fleshmarketclose Tue 11-Jun-19 07:52:01

£585 which is pretty much what I pay in rent, utilities and food for the three of us. In fact their figures for gas and electric is higher than my monthly direct debit.

stucknoue Tue 11-Jun-19 07:53:55

£540 here, but that would rent you a place on the open market (going rate for a room is about £65 a week) so no idea how they estimate so high.

ElderMillenial Tue 11-Jun-19 07:56:12

Was this designed by a parent trying to prove an unreasonable point to their child?

My post code says £611. Calculation for gas and electricity almost covers our monthly bill so that's unfair and out mortgage is only 800 so we wouldn't charge our child(ren) anything like this. I thought standard was £50 a week if you choose to charge...

Iwantacookie Tue 11-Jun-19 07:56:48

£532 yet my rent per month isn't even that much!
If I charged them that much (Not that they are old enough yet)
Ide loose all my benefits.
A child surely cannot be expected to support its parents like that?

AintNobodyHereButUsChickens Tue 11-Jun-19 07:59:46

£608!! It's double our mortgage 😂😂

RedSkyLastNight Tue 11-Jun-19 07:59:50

Don't understand how those numbers are calcurated. Based on my postcode, £450 would be rent, and yet you can rent a 1 bed flat nearby for less.
You could also rent a (probably nicer) room in someone else's house as a lodger for less than the rent alone here, and that would be with all bills included.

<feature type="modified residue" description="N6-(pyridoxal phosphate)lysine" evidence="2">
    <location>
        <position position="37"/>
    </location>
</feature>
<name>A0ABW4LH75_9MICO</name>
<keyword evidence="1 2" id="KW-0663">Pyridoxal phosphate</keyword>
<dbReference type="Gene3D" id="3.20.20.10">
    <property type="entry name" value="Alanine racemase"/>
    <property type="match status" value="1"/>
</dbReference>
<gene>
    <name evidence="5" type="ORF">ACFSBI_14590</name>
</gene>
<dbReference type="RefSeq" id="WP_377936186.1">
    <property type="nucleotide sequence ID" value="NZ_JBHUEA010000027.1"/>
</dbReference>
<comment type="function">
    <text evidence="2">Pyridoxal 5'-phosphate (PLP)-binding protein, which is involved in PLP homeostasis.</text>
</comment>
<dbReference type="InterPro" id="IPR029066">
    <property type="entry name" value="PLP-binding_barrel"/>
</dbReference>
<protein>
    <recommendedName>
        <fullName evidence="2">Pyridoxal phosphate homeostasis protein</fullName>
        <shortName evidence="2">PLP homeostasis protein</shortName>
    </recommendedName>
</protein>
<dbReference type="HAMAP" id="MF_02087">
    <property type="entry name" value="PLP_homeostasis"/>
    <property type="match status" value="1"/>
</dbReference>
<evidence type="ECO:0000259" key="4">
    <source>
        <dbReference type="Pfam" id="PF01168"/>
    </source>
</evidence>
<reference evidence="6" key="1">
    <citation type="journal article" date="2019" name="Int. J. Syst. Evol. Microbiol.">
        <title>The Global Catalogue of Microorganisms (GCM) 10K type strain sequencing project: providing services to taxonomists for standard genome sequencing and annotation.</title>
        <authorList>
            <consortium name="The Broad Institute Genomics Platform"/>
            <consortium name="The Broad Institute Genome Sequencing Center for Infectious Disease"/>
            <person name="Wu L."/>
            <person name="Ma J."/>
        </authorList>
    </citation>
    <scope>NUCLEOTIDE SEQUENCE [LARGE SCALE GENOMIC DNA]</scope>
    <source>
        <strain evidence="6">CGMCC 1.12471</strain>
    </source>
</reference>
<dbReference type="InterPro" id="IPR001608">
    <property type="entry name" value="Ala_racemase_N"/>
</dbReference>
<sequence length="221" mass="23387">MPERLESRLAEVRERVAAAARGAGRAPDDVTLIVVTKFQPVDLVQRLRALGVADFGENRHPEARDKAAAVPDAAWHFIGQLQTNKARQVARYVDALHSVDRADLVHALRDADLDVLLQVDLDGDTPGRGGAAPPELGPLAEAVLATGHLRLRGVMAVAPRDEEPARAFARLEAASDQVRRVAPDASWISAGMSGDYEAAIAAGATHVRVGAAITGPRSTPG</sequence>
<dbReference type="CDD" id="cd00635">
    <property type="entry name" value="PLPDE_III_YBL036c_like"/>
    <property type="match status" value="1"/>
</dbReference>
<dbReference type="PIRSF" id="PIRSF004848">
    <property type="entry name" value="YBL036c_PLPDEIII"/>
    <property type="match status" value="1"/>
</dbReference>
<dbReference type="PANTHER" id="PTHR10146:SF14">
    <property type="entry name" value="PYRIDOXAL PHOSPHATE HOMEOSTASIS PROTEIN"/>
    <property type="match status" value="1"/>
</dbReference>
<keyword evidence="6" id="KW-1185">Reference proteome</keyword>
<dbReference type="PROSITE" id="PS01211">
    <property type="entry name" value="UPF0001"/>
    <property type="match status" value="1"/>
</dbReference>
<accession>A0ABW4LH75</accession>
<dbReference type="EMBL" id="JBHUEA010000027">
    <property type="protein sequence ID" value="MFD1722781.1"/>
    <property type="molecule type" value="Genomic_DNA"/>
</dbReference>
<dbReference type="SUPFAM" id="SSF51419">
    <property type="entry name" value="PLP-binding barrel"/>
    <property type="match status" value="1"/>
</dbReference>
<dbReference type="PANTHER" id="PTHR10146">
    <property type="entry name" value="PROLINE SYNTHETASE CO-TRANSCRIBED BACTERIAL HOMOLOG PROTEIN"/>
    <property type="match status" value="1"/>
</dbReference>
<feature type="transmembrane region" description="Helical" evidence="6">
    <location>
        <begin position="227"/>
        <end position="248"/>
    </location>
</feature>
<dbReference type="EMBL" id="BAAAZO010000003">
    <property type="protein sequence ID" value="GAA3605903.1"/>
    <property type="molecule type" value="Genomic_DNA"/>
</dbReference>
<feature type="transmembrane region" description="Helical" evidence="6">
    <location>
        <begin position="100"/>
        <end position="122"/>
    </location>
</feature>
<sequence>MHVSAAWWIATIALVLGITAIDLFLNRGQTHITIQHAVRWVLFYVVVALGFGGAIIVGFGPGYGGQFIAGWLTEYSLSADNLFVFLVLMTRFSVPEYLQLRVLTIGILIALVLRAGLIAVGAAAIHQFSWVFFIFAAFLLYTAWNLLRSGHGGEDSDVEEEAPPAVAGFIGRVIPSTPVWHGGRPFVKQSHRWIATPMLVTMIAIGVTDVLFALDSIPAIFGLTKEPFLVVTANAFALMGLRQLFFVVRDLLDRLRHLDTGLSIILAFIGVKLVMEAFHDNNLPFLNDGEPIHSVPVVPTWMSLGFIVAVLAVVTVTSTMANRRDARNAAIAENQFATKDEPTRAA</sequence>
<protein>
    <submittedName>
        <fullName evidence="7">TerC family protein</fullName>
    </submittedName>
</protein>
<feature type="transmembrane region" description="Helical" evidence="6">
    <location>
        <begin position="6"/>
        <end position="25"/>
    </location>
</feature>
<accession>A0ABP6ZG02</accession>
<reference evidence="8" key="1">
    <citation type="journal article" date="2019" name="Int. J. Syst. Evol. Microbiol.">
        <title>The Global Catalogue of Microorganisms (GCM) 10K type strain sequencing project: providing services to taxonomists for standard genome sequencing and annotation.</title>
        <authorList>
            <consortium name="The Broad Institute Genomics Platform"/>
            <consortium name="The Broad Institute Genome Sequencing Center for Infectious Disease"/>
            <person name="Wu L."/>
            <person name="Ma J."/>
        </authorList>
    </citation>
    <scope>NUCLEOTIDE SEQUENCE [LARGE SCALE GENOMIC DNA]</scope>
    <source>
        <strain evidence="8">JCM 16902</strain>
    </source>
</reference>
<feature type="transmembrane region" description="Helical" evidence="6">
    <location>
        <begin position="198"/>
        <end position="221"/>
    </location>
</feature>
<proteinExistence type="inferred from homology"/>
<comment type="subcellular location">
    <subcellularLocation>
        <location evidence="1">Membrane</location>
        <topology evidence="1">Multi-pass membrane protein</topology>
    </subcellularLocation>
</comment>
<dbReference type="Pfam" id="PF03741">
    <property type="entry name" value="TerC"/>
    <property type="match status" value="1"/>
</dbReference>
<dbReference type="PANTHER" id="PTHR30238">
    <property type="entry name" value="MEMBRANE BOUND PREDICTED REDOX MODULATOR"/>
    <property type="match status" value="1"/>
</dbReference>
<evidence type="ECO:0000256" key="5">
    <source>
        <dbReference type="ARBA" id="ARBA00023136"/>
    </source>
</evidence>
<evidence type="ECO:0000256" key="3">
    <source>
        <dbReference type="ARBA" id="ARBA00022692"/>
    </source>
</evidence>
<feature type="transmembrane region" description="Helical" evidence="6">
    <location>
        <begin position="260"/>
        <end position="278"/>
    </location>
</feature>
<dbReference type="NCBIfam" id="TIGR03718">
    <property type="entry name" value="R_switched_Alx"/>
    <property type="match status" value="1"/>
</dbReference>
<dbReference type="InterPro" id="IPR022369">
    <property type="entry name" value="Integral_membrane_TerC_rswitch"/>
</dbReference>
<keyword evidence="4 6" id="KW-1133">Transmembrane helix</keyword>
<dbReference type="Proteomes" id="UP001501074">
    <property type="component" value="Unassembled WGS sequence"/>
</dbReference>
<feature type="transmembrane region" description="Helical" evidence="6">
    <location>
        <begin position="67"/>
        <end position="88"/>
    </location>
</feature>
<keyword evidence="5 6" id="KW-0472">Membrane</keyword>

I'd only be charging my adult children those costs if I was trying to get rid of them.

Luzina Tue 11-Jun-19 08:04:03

I put my postcode in and got £457. Before i bought my current house i rented a large 2 bed flat for £425pm. You can rent a really nice 3 bed for £600pm here, sometimes less. (Yes i know rent is cheap here, im in Humberside and everything is cheap but wages are very low)

Hazlenutpie Tue 11-Jun-19 08:04:13

I think adults should be paying their way and not sponging off their parents. They should definitely be encouraged to move out.

GrumpyMiddleAgedWoman Tue 11-Jun-19 08:07:42

I think that calculator overestimates, based on what I know about student room rents in Scotland.

Bluerussian Tue 11-Jun-19 08:13:04

£670.08 for where I live. Can't imagine charging anything like that for an adult child still living at home. Surely the point of staying there is to save money for own place and not have to worry about rent and bills.

I doubt many parents will take notice of any of that.

Babyduck2 Tue 11-Jun-19 08:14:29

£532, My rent is only £312 p/m.
Roll on the kids turning 18, we will be rolling in it grin